Study: Weight Regain May Not Be Your Fault

Young man with an inch tape around his neck, standing on a weighing scalesJust ask anyone who has ever tried to shed extra pounds: Losing weight can be hard, but it’s keeping this extra weight off that is often most daunting.

Now new research in the New England Journal of Medicine sheds some light on why, and the answer is not lack of willpower. It seems that our hormones, at least those involved in appetite regulation, may be setting us up to fail.

In a new study, 50 overweight or obese people went on a low-calorie diet for 10 weeks. Researchers measured levels of several key hormones involved in appetite control before they started the diet, after they completed the diet, and then again 62 weeks later.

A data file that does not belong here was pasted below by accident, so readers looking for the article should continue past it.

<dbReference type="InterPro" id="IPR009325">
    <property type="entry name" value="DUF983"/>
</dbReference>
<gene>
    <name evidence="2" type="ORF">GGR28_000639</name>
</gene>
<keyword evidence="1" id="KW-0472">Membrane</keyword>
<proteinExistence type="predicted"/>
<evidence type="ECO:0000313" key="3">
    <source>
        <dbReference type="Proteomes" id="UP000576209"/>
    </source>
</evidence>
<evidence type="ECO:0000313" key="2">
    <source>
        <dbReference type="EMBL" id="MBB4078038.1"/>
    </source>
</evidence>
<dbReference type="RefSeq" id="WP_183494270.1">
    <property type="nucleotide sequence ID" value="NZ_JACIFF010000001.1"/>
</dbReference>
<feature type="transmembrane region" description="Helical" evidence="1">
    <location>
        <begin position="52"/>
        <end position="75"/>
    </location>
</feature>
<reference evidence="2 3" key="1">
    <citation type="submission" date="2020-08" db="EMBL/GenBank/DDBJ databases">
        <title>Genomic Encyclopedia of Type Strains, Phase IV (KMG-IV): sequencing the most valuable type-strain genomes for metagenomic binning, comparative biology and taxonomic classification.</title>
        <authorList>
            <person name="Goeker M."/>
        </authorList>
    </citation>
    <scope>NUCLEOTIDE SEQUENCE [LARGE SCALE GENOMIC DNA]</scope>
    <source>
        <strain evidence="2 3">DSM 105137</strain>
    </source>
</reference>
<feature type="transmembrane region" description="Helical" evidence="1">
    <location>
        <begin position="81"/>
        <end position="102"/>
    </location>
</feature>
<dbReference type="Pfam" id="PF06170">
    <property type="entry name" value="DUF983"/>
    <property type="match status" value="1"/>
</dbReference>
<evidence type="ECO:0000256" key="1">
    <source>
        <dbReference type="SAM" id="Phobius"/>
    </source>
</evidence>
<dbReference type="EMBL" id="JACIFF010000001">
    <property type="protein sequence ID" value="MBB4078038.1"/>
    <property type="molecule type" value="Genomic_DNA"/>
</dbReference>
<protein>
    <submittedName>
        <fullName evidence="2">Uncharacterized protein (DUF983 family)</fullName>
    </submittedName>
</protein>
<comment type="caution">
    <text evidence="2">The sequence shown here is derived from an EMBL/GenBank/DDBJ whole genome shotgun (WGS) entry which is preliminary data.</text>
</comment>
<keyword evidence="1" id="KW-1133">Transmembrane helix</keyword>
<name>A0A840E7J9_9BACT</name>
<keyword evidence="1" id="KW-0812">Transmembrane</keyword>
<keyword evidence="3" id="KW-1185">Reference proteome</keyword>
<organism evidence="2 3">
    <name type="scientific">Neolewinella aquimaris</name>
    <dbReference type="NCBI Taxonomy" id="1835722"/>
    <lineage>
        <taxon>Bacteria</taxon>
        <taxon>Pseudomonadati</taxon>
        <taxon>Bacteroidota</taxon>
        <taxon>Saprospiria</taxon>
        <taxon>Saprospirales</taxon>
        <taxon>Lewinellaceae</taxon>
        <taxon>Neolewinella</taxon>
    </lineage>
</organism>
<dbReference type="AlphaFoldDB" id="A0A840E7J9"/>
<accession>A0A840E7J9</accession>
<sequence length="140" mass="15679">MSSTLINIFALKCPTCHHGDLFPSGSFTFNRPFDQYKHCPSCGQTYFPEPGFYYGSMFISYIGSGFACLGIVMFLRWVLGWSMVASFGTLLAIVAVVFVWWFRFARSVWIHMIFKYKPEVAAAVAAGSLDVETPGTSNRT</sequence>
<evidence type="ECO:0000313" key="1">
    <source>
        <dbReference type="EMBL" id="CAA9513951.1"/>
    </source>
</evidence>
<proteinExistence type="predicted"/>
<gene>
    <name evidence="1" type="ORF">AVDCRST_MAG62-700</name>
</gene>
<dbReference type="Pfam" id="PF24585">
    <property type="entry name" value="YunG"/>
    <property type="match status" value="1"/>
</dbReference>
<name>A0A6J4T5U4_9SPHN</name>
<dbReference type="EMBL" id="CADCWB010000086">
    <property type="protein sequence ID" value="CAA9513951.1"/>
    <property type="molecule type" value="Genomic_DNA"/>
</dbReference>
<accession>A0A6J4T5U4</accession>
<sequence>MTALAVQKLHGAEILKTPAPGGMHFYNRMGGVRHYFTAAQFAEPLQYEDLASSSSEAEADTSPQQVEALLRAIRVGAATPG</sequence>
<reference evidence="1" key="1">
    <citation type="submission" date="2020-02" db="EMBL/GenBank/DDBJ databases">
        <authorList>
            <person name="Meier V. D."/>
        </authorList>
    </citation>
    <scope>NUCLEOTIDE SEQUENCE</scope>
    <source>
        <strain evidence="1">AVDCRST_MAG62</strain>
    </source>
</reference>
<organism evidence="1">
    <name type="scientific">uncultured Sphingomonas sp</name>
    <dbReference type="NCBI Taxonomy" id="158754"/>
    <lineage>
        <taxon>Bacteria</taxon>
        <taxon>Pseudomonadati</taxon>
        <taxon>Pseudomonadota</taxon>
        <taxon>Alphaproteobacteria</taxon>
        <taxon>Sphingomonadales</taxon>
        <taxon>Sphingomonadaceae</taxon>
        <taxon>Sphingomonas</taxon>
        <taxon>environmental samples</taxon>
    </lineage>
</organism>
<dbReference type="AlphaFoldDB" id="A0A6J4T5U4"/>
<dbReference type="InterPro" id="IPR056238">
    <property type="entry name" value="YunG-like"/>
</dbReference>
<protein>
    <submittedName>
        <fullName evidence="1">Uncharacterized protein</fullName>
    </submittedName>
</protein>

They found that changes in the hormonal mix tip the scale toward hunger and weight regain. Up to a year after weight loss, there are increases in the “hunger hormone” ghrelin and reductions in other hormones such as leptin that could promote weight gain.

Hormones & Eating